The capital of Flirtation was Deceit. Of Deception, Shame. The capital of Passion – which shared its name with a peak in the plains of Vanity – was Sorrow. From Sorrow, it was a day’s walk until you crossed the crinkled border into the peach pink country of Marriage, the capital of which was Divorce, a city historians doubt Husson would have discovered without Marcy’s guidance. The Bridge of Sighs was southwest. From there, you would come out near the city of Temper, Hatred’s largest metropolis, which perched on cliffs overlooking the Ocean of Love. Affection, Charity, Coquetry and Jealousy were also coastal nations. 

The swampy Slough of Despond had sucked the eastern edge of Jealousy into its mass. It crept over borders and snaked into the soil of Generosity. It darkened the northern ridge of Perseverance, looming near but yet to invade its tiny capital of Ambition. It is here that Marcy’s influence is most discernible, as she translated between her brother and the people who inhabited Ambition. They offered frail smiles on faces etched with lately undisturbed laugh lines. Gazing off south-facing balconies, they looked out over the edge of the known world, into an opaque whiteness broken only by spots of ink, mistaken and lonely stars in the abyss. The Slough had swallowed many of their daughters, their bones preserved in the dark mud. Some migrated to the blue fields of Gayety or became refugees in Generosity, where their hometown faded, half-remembered. But many chose to stay, stare out at the blankness, and contemplate.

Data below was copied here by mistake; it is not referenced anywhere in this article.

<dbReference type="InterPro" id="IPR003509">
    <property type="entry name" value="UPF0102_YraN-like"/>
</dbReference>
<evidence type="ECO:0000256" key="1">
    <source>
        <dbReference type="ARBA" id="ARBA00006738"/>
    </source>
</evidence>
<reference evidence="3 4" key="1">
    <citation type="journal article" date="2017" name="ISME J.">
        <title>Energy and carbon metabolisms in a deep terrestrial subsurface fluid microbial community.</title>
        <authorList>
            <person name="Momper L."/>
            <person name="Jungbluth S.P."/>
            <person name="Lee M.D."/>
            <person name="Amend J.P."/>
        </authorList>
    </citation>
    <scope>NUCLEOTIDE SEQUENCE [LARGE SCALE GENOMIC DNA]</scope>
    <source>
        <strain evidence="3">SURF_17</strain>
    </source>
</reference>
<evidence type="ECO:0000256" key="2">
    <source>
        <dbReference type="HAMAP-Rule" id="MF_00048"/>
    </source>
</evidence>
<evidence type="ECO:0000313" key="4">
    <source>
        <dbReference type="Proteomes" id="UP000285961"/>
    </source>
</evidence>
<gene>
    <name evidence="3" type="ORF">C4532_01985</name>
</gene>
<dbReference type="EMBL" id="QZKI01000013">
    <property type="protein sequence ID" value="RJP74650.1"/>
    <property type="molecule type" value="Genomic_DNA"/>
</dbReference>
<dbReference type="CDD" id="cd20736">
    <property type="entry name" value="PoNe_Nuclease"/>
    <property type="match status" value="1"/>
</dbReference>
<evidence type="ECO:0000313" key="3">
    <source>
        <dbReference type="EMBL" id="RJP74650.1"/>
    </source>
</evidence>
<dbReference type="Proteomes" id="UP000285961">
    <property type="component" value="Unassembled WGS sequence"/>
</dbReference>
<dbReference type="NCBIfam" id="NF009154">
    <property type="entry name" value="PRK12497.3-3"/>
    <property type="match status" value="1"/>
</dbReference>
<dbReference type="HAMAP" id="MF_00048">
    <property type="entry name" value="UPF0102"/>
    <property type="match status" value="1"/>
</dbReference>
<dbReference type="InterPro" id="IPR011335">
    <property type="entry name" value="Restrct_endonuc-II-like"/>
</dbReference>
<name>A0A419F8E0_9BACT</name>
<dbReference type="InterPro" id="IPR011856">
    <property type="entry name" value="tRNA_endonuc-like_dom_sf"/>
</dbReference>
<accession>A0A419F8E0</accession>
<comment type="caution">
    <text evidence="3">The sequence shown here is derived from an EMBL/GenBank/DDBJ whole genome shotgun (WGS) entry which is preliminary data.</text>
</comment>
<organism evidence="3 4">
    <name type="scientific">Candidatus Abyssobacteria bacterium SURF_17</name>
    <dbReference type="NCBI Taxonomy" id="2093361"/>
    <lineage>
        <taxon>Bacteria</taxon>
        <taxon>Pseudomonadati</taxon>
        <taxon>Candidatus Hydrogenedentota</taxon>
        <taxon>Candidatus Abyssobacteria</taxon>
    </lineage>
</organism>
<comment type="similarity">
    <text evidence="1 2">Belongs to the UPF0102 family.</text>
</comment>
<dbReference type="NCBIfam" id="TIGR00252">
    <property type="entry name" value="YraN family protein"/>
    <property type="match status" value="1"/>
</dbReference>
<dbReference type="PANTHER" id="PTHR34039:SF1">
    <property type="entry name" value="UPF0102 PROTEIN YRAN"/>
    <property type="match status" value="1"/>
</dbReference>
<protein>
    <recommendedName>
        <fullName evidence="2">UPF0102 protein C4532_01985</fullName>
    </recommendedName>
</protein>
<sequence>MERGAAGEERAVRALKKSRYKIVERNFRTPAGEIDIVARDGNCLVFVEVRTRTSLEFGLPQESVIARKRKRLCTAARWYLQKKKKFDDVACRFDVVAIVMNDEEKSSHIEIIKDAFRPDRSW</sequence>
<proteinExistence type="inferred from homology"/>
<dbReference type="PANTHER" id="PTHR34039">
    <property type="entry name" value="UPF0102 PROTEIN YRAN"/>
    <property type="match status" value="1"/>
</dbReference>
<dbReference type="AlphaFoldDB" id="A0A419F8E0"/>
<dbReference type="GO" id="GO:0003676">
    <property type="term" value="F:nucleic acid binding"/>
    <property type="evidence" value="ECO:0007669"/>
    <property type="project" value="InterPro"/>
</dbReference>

As interpreter for Husson, it was Marcy who conveyed the battles, invasions, boundaries redrawn, capitals emptied, nations abandoned, alliances formed and dissolved – a breathless amount of conflict for such finite land. The heart’s inhabitants couldn’t agree on whether the Ocean was shrinking or rising, whether they would drown in love or starve on earth parched of it. But there was a brief peace, when all the nations were united, shocked at the arrow that plunged into and erased a village in Devotion. Thankfully Devotion’s capital, the city of Faith, the core of the entire heart’s financial system, was unaffected. Blood burbled up from the punctured earth, great lakes larger than towns, which stained Affection’s beaches and mingled into the seawater. The governments of Pride and Forgiveness and Constancy formed a special coalition to fell the arrow, break the trunk at the wound and extract resources.